I try to make the world a magical place for Annie. That’s something my parents did for me when I was a kid, and I can still remember what it was like to think there really might be an elf hiding behind the tree in our backyard, or that I could make a baseball player on TV hit a home run if I wished hard enough for it. Some parents think it’s dishonest to present the world this way (and some even tell their kids the truth about Santa the second they’re old enough to understand it), but I figure reality will make itself known to Annie soon enough, and all of this magic stuff is good for her imagination.
With all of that said…
We reached a point this week where I had to tell Annie that the world may be a magical place, but it ain’t that magical.
Annie was painting with her watercolors when she called me over to show off a tree that she’d painted.
“It’s for Ted,” she told me, meaning the boy-aged hero of the movie The Lorax. “He wants a tree, so I made him one.”
“That’s sweet, Annie. I’m sure he’d love it.”
“I want to give it to Ted,” she said. “Have the mailman take it to him!”
“I don’t know if he can do that. But you know what I’ll do? I’ll take a picture of it and text it to Ted.”
Annie liked this idea and watched with interest as I took a photo of the painting and and hit “send.” Annie smiled, and I – foolishly, it would turn out – felt pretty good about my creative solution.
Annie then asked if she could watch The Lorax, so I put it on and went about doing some work. I could tell as she watched the movie, though, that she was growing more impatient by the minute. She finally burst into tears and said, “Ted doesn’t have a phone, Dad! He’s not getting the text!”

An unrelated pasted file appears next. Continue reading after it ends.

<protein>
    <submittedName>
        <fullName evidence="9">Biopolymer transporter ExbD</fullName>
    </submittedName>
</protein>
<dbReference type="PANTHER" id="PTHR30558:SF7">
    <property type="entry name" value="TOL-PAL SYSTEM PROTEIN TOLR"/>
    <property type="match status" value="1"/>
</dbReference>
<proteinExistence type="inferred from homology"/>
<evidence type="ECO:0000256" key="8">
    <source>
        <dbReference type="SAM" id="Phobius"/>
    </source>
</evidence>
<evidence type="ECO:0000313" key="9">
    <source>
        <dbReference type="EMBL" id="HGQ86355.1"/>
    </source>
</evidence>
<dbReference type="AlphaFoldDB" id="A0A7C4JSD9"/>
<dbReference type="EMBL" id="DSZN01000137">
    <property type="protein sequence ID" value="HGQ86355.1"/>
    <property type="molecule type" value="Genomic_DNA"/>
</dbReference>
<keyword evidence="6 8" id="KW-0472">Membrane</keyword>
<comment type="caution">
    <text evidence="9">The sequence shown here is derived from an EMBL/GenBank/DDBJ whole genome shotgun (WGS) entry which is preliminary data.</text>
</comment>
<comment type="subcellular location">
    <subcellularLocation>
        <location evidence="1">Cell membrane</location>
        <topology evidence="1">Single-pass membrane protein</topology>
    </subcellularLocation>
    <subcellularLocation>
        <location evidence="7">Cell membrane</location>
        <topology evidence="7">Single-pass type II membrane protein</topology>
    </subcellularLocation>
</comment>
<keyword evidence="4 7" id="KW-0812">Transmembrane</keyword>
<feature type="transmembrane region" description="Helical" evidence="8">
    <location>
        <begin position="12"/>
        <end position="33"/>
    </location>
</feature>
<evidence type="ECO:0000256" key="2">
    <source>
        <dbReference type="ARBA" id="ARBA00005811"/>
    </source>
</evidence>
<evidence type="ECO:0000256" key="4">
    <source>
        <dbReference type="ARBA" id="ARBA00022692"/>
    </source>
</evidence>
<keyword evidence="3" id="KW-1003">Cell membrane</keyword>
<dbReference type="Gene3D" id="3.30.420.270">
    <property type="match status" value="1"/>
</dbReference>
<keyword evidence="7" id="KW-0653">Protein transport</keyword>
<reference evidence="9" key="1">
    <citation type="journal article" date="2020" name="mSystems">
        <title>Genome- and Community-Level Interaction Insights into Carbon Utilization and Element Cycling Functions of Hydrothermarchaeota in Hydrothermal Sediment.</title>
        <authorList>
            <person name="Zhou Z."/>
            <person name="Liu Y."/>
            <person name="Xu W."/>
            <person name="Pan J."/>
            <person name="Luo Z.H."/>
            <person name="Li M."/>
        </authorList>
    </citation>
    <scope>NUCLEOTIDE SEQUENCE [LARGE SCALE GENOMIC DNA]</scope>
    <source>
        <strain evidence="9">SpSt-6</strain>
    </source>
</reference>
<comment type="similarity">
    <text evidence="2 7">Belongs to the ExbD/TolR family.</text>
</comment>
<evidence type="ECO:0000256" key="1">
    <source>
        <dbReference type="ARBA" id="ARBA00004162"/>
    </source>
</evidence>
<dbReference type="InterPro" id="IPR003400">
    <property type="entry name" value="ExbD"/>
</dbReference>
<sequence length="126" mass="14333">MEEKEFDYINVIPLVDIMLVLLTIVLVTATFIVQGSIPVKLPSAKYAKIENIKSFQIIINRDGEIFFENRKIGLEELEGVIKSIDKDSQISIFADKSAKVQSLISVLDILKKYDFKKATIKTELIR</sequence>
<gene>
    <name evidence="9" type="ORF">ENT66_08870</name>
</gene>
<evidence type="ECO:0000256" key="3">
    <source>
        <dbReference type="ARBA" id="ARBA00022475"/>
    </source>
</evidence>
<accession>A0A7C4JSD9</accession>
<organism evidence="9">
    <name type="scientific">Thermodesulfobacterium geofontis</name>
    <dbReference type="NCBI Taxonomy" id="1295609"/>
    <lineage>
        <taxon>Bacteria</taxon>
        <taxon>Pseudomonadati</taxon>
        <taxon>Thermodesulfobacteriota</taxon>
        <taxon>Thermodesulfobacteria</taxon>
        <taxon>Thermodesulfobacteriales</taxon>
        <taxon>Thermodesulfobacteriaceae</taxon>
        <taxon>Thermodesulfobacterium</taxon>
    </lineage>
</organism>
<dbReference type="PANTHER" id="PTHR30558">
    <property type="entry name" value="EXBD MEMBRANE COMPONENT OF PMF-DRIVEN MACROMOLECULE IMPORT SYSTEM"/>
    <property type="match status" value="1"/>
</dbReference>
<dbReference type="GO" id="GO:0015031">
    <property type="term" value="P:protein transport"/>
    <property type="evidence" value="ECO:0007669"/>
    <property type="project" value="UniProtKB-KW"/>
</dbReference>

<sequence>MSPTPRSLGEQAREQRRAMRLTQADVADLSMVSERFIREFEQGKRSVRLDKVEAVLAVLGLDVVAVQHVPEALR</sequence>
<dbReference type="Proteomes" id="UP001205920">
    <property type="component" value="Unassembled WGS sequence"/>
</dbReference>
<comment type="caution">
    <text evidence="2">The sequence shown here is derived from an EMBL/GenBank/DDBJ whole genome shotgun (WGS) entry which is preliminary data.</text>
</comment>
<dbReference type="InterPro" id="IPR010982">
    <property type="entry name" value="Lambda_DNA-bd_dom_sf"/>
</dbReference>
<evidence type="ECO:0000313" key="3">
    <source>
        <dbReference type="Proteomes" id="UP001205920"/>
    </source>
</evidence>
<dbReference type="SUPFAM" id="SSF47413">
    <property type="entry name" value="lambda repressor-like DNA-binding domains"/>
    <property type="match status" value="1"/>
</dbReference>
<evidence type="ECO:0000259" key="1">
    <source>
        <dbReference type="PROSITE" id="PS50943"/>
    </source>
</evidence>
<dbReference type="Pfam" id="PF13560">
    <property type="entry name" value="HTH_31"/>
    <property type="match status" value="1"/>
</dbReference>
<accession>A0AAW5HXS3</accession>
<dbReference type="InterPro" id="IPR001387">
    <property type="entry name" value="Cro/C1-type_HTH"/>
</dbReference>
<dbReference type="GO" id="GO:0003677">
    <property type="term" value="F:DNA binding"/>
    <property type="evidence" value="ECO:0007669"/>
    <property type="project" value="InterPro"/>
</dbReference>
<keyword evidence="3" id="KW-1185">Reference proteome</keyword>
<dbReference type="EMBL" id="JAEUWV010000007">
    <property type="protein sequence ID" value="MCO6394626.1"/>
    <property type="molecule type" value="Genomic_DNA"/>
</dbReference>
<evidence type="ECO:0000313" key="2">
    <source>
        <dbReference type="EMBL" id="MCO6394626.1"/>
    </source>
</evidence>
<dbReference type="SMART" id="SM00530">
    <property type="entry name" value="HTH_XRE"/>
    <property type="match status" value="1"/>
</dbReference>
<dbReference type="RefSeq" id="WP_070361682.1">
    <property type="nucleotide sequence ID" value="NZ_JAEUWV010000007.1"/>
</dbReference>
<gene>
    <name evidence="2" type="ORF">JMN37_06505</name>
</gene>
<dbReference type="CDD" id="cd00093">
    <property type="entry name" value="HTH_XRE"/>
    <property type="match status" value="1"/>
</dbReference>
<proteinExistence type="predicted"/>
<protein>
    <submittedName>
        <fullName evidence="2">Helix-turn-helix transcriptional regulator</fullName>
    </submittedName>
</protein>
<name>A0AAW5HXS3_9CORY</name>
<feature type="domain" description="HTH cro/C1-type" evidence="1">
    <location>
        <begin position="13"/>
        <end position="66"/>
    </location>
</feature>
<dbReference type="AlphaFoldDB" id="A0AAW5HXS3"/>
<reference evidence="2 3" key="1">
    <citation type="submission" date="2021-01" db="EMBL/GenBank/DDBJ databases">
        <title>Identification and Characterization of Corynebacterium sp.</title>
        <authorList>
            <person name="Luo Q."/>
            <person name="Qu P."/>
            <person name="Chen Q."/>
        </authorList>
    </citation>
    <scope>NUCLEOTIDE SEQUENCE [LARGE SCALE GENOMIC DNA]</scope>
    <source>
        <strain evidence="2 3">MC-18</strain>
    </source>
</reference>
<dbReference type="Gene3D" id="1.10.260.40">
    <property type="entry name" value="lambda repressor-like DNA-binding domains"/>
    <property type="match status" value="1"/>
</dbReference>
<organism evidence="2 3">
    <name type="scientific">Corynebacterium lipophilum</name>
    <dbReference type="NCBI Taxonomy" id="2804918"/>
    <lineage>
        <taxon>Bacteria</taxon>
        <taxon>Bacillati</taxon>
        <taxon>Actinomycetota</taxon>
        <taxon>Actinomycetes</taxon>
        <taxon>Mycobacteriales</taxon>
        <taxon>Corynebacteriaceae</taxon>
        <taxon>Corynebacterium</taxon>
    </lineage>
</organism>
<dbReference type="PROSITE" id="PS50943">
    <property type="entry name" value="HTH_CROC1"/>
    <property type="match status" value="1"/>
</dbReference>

It dawned on me then what she’d been doing… watching the movie and waiting for Ted to pull out his phone and receive our text.
“Don’t worry, sweetie. He got it. They just didn’t show that part. Believe me, Ted has a phone!”
“No, he doesn’t!”
Annie grabbed her painting, ran to the TV, and tried sticking it into the side.
“What are you doing?”
“Getting it in there! For Ted to have!”
I laughed, which Annie did not appreciate as this was serious business, then kneeled and pulled her into my arms.
“This is just a movie, Annie. Ted is just a character like the ones in your story books. We can’t send him the painting even though it is an awesome painting.”
Annie whimpered and ran into her room. I suddenly regretted breaking it down to her like that.
“Wait, Annie!” I yelled as I ran after her. “He got the text! Ted just got the text!”
I realize I’ve now set myself up to have to “text” all of Annie’s favorite characters for a while, but that’s okay. Like I said, reality will make itself known to her soon enough.